Conor McKay, Ethan Pollack, and Alastair Fitzpayne offer a useful broad overview of these issues in "Automation and a Changing Economy," a two-part report written for the Aspen Institute Future of Work Initiative (April 2019). The first volume focuses on the theme "A Case for Action," with background on how technological change and automation has affected labor markets over time, while the second volume is "Polices for Shared Prosperity," with a list of policy options.
It may turn out to be true that the current wave of technological innovation is uniquely different in some ways. (It's very hard to disprove that something might happen!) But it's worth taking a moment to acknowledge that technologies of the past severely disrupted the US labor market, too. For example, here's a figure showing shifts in the pattern of US jobs over time: the dramatic rise in white-collar jobs, with falls in other areas.
And of course if one goes beyond broad skill categories and looks in more detail at jobs, the necessary skill mix has been changing quite substantially as well. Remember that in the 1970s, word-processing was mostly on typewriters; in the 1980s, written communications involves mail, photocopying, and sometimes fax machines; in the 1990s, no one carried a smartphone. It's not just changes in information technologies and the web, either. Workers across manufacturing and services jobs have had to learn how to use new generations of physical equipment as well.
Of course, we can noodle back and forth over how new technologies might have bigger effects on labor markets. The report has some discussion of these issues, and dinner parties for economists have been built on less. But the lesson I'd take away, to quote from the report, is: "Automation need not be any more disruptive in the future than it has been in the past to warrant increased policy intervention."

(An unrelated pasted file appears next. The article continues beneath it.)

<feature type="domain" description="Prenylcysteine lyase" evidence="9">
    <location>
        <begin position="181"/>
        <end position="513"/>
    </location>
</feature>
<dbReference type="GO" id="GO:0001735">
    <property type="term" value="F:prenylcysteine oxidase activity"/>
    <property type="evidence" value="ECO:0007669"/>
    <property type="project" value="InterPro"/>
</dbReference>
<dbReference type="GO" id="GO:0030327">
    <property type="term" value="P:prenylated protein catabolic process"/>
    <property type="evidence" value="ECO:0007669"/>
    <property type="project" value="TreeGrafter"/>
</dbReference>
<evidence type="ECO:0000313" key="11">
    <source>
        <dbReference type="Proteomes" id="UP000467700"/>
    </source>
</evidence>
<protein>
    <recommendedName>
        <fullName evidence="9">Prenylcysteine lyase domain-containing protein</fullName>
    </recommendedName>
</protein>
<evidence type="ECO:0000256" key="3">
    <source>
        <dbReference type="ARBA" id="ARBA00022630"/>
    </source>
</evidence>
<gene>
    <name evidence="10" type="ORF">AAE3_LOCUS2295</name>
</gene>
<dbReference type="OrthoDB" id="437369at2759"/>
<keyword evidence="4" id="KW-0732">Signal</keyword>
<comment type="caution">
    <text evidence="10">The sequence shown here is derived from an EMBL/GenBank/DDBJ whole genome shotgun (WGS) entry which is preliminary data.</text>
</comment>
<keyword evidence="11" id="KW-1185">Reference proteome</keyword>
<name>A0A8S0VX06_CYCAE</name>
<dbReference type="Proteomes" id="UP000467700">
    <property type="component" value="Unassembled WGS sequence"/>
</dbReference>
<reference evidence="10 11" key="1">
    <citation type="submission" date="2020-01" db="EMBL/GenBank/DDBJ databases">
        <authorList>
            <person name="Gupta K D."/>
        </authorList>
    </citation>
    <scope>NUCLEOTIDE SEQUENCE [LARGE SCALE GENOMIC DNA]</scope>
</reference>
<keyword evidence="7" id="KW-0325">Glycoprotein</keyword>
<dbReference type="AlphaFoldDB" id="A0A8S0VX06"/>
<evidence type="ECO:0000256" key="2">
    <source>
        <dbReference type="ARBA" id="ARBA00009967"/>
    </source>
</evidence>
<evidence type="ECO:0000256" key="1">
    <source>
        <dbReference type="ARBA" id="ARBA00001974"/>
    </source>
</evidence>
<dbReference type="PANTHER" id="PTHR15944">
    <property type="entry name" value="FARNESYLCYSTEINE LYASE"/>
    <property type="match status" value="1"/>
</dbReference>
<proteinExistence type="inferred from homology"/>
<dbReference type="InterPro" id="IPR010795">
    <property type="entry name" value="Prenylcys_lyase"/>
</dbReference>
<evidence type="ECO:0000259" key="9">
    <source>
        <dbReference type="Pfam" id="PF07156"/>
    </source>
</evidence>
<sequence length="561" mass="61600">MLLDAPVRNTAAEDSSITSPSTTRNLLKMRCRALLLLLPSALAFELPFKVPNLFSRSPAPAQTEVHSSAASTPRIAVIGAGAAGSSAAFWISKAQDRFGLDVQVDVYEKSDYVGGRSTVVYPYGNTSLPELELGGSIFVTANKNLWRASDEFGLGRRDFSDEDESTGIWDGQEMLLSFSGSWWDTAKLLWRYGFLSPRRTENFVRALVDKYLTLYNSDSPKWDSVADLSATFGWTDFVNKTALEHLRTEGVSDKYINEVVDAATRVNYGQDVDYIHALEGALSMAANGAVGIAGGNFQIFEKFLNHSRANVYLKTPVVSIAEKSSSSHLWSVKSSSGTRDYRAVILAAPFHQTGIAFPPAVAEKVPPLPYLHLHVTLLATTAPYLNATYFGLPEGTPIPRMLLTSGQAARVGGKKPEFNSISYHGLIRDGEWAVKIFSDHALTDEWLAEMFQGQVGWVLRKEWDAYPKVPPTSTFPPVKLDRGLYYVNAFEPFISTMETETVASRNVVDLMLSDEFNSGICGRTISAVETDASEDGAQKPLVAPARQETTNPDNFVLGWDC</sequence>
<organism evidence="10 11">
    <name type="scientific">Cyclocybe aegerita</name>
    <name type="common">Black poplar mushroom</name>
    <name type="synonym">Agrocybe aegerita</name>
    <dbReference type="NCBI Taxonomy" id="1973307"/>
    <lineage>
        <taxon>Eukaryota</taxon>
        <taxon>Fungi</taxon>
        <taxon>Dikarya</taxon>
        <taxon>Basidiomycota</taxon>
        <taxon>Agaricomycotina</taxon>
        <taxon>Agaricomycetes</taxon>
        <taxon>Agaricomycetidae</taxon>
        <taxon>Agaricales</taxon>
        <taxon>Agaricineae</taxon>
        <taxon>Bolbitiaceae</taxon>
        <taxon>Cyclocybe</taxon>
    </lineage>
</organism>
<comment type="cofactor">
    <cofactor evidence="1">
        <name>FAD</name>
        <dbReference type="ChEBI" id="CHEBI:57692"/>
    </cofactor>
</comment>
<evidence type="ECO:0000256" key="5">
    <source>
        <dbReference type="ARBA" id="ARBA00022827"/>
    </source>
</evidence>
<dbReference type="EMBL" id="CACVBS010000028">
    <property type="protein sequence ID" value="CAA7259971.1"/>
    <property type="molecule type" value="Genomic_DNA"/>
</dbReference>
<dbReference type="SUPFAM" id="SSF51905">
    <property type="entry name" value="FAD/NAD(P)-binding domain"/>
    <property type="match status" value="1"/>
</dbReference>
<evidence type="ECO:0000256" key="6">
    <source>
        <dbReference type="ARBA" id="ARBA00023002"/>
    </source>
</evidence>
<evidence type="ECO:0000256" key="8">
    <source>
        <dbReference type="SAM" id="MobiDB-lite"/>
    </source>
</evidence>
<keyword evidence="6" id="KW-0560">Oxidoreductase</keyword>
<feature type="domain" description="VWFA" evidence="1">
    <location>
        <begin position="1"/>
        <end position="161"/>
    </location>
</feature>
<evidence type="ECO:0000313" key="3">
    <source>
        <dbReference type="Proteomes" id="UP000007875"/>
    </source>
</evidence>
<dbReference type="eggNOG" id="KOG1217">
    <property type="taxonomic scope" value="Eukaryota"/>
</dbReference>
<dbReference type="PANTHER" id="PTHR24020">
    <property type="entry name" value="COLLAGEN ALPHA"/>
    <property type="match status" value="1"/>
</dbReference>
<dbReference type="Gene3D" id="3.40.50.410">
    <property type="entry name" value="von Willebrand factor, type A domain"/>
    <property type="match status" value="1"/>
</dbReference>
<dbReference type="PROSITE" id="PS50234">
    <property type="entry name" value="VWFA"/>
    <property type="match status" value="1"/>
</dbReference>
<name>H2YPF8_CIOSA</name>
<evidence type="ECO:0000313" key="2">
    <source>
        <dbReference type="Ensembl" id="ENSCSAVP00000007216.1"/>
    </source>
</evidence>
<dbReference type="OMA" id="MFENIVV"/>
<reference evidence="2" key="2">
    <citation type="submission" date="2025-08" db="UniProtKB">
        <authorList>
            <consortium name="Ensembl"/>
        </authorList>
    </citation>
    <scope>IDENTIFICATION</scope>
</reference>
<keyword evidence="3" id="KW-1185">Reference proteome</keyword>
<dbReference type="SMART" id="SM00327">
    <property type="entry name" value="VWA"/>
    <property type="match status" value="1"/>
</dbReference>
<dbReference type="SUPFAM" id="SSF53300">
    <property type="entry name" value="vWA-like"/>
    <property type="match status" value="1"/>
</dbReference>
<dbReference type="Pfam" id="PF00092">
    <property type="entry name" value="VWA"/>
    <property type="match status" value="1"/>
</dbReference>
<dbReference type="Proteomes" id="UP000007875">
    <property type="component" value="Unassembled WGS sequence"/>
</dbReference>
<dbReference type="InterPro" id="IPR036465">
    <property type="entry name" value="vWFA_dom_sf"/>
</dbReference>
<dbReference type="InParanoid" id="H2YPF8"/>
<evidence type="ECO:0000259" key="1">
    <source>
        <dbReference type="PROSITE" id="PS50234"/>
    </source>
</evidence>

One key issue in navigating technological change is how workers can obtain the skills that employers want. And here a problem emerges, which is that although employers were a primary source of such training in the past, they have backed away from this role. The report notes (footnotes omitted):
Employers traditionally have been the largest source of funding for workforce training, but businesses are training fewer workers than in the past. From 1996 to 2008, the percentage of workers receiving employer-sponsored or on-the-job training fell 42 percent and 36 percent, respectively. This decline was widespread across industries, occupations, and demographic groups. ... More recent data on employer-provided training has been mixed. Data from the Society for Human Resource Management suggests that employer-provided tuition assistance has been falling in recent years, from 66 percent of surveyed businesses offering tuition assistance benefits in 2008 down to 53 percent in 2017. Meanwhile, data from the Association for Training & Development suggests that employer training investments have been roughly flat over the last decade. ...
[A]s unions have lost power and membership, ... businesses have had a freer hand to hire already trained external candidates, often leading to fewer within-firm career pathways and higher turnover. ...